Would guessing 3000 different passwords be as forgivable, even if the system doesn't cut you off? Is an easily-guessed URL any better than an easily-guessed password?

Re:Lock, what lock? (1)

Obyron (615547) | more than 3 years ago | (#31245416)

Even that doesn't work. At least in most of the US, you can still be considered "breaking and entering" even if the door is ajar, and you push it open. It's going into a place where you're not permitted for the purpose of committing a felony. The analogy here is more like being told there's a really juicy part in a book, so you flip through until you find the page. The author tries to sue you for circumventing his copyright protection, which was not putting a number on the page.

Re:Lock, what lock? (1)

zappepcs (820751) | more than 3 years ago | (#31245646)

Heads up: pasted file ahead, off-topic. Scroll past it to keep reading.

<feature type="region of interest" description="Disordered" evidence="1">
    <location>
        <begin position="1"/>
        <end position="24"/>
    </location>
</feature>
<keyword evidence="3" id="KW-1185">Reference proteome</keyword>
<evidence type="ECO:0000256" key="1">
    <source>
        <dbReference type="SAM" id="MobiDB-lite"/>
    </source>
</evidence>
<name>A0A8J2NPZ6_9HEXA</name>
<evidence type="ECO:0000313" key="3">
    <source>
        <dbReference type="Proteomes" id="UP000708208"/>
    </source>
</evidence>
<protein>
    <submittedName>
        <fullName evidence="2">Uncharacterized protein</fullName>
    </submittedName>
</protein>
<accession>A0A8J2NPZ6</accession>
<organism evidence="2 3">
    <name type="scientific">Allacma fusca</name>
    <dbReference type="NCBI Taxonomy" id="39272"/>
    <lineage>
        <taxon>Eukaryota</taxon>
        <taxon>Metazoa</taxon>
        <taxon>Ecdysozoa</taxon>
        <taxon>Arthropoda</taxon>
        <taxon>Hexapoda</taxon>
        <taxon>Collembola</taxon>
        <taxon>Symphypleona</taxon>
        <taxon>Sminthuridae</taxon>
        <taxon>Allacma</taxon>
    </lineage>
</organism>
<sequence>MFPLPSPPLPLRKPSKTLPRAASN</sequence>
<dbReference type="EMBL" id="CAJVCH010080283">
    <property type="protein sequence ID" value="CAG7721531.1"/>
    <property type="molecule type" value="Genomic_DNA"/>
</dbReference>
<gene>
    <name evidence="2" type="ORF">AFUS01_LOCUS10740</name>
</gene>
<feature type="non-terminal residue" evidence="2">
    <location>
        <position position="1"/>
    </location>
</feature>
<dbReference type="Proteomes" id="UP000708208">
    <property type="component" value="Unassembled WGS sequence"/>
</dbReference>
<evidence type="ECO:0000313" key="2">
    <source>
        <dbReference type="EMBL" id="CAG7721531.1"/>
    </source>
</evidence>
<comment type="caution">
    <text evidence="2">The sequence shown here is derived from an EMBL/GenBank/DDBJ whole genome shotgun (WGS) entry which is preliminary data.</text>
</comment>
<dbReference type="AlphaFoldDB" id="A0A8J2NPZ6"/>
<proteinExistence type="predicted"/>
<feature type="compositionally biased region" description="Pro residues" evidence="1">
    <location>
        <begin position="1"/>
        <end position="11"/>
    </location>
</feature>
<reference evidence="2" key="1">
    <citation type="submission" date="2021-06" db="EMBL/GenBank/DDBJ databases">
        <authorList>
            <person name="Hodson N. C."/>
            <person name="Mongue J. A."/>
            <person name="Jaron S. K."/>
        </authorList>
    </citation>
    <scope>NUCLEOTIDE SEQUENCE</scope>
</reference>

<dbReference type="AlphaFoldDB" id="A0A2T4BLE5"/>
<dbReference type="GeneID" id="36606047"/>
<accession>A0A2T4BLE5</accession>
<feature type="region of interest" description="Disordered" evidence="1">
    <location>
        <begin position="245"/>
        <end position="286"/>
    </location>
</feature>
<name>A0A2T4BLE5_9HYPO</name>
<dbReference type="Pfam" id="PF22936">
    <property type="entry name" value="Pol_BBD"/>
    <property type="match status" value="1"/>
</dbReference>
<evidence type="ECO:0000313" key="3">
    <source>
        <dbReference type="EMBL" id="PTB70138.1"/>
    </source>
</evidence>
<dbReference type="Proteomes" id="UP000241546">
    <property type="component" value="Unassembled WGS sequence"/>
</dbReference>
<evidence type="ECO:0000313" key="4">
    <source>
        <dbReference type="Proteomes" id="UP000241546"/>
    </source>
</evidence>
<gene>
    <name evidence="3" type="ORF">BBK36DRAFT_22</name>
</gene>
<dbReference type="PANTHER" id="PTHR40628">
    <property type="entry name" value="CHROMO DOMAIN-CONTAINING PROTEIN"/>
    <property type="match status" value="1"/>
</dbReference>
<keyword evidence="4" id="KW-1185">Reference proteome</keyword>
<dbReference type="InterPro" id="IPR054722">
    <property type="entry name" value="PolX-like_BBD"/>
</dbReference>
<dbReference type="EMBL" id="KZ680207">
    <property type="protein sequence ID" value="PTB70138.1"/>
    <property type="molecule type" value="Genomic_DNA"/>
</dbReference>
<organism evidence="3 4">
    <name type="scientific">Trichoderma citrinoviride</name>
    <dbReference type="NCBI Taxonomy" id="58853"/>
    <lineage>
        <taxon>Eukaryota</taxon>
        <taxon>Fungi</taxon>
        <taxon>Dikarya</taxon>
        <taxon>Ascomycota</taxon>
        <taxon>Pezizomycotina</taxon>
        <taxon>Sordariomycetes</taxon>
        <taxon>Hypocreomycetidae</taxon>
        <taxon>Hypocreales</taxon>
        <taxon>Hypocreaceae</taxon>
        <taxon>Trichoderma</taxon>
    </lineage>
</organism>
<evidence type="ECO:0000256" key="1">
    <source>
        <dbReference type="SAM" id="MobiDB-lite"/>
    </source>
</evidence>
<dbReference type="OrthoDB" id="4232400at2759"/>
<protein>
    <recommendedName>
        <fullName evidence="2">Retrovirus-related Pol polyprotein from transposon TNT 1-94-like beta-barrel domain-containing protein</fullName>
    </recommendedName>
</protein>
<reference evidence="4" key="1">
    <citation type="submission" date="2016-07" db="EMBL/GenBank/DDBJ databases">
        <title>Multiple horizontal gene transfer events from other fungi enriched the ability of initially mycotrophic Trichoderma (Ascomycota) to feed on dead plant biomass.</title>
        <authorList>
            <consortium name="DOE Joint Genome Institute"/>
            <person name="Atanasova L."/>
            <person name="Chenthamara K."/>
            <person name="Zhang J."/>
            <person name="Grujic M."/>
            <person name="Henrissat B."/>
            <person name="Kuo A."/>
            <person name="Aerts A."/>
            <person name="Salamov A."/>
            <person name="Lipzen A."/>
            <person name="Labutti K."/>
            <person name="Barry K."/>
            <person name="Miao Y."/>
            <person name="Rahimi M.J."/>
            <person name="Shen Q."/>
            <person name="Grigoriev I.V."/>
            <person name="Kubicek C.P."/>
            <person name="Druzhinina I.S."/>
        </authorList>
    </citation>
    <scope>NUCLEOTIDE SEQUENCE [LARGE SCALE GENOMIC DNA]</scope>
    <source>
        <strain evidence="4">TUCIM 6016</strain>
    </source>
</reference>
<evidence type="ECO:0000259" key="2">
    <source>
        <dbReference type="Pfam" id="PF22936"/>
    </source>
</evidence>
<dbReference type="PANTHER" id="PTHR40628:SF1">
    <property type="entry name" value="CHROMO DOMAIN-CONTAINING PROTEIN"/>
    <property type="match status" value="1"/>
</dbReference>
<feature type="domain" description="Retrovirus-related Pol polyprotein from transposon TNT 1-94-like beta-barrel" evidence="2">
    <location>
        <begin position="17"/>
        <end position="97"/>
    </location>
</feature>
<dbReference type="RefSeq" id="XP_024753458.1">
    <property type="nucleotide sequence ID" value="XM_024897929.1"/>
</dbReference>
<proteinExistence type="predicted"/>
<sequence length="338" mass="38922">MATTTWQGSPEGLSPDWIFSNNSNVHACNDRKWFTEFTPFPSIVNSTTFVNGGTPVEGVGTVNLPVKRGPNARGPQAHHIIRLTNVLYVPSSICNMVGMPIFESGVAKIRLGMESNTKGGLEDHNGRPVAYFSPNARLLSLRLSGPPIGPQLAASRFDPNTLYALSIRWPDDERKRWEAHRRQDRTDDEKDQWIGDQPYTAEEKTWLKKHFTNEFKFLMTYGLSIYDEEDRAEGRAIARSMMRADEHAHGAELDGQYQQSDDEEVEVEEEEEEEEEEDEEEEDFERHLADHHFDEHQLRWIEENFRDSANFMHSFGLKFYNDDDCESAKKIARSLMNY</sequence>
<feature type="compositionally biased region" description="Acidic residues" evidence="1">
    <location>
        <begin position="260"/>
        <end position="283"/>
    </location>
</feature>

Exactly, logic says if you don't want it read by the public, don't host it on a public webserver. There are plenty of analogies here, but you're right, there was no lock or even a partially closed door. This doesn't equate well to the physical world unless you want to say they were invited into the room with no door on it, a room filled with artworks, and under a few of the paintings is a small sign with fine print that says 'please don't look at this painting'. Some of us are getting used to standards in web design and may attempt a uri by guess in case that common page is already created to save looking for it. This is not uncommon, so the practice of typing in a uri rather than clicking on links is not a felonious adventure. If you've already seen the painting, the fine print on the little sign is not going to be sufficient security. If you're not sure what I mean, try http://microsoft.com/search [microsoft.com] or http://ibm.com/search [ibm.com] or http://any/ [any] website/search I'm only guessing, but I bet the search box would have found the documents for them also?